The long-term success of any organization, and particularly a service organization such as a call center, depends upon continuous improvement. Most call centers have numerous measures of individual, team, and overall call center performance.
But the key to continuous improvement also involves listening to customers to learn how effective the organization is meeting their needs.
Understanding customer perceptions of your organization’s performance can only be accomplished through a systematic customer surveying process. It is important for the call center to perform its own surveys in order to understand the perceptions of customers related specifically to call center transactions.
Many organizations perform regular customer satisfaction surveys, but these surveys focus on products, pricing, and a variety of other concerns with the call center experience sometimes buried in the overall questions and scope of the survey. To truly evaluate how effectively the call center is serving customers and representing the organization, it is crucial to do customer surveys solely focused on the call center experience.
There are several different types of surveys that an organization might do. These three types of surveys are:
Specific purpose surveys – These surveys may be conducted to ask a specific question about call center operations. For example, the organization may wish to query customers about the adequacy of hours of operation or to test out a new pricing structure. These surveys are limited to a very few questions around a single topic of interest.
Periodic surveys – These surveys are used to gauge perceptions around issues in the overall relationship between the customer and the organization or department. These surveys related to no specific transaction, but rather ascertain how well the organization is doing in the customer’s eyes with respect to ease of doing business, value delivered, areas needing change, and importance attached to certain service attributes.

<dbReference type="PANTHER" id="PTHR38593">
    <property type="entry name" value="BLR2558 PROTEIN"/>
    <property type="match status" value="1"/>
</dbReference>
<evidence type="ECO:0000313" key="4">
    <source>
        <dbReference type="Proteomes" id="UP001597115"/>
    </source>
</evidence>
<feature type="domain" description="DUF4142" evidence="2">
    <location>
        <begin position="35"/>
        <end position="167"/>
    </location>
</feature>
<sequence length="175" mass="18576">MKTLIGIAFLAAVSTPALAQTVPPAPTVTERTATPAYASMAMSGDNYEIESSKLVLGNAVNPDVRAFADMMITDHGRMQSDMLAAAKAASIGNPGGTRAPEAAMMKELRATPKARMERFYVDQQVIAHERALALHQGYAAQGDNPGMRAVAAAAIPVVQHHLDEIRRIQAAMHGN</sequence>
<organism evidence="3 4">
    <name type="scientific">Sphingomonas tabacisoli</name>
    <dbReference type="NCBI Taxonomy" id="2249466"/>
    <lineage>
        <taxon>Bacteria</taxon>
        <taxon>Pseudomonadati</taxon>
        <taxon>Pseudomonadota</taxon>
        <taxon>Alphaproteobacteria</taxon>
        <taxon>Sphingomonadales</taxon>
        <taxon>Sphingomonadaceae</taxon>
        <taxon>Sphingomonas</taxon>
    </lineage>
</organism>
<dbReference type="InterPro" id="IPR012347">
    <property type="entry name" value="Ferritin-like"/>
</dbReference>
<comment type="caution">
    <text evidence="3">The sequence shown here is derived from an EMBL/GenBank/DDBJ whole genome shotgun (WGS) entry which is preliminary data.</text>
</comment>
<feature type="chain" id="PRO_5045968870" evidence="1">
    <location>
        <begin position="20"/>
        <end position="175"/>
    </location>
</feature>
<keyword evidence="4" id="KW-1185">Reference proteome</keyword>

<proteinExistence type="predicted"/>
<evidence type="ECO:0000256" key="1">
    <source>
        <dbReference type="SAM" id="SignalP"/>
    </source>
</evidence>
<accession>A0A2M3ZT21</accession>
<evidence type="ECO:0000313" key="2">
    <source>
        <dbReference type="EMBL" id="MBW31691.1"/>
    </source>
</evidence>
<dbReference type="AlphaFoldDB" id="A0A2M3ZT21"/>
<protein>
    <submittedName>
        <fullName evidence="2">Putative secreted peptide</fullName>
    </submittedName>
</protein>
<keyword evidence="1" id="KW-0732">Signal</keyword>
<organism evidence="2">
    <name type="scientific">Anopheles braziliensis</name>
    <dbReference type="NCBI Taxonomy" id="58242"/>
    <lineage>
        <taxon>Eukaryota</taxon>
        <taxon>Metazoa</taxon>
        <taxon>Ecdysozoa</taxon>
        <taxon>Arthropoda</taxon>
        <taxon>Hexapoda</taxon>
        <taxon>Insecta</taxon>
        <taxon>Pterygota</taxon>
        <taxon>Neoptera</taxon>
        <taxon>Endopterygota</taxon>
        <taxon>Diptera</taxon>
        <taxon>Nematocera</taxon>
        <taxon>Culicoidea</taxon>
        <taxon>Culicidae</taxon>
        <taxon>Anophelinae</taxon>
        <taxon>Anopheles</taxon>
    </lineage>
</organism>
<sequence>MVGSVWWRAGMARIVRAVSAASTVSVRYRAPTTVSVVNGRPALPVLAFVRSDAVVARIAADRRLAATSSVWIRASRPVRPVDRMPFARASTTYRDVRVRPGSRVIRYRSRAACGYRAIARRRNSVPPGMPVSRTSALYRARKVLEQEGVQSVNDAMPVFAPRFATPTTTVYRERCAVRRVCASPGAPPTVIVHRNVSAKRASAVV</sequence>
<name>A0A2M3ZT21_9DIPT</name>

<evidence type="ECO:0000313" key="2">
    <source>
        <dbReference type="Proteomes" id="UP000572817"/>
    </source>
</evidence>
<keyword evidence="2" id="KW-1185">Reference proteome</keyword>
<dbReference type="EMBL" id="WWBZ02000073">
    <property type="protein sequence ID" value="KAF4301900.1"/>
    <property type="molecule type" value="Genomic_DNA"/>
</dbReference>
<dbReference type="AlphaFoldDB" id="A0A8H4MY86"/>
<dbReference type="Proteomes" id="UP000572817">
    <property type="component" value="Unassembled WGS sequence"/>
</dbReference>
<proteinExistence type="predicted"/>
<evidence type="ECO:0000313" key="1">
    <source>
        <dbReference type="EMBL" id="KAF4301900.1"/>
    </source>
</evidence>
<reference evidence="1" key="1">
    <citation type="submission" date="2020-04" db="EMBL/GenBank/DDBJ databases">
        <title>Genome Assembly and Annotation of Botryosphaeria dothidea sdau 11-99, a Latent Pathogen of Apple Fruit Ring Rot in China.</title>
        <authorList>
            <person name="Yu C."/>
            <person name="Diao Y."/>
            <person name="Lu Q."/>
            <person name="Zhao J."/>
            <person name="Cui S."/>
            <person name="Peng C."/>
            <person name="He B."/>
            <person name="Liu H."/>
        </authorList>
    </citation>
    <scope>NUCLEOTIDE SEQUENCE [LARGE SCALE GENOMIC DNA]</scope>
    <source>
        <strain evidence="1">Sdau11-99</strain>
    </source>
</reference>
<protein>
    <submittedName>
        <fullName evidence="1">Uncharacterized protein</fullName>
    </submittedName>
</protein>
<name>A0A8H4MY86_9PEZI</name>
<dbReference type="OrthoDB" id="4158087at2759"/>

Transaction surveys – These surveys are performed in conjunction with some specific event or transaction and are used to gauge the customer’s perception of that particular transaction. These surveys are event-driven and typically happen very soon after the event to be evaluated.
Regardless of the type of survey to be performed, there are five basic steps to be followed in performing customer surveys. These steps are:
- Project planning
- Instrument development
- Survey administration
- Data analysis
- Reporting and action
Every call center survey should start with a statement of purpose. This statement should outline the motivation for the survey, the target audience, the needed results, and what actions will be taken with the results. The statement of purpose should be simple, but detailed enough to serve as a “beacon” to keep the project focused and moving forward.
Next time we’ll take a closer look at each of the five steps to performing a survey.
Penny Reynolds is a founding partner of The Call Center School, a Tennessee based consulting and education company. For more information, e-mail Penny at firstname.lastname@example.org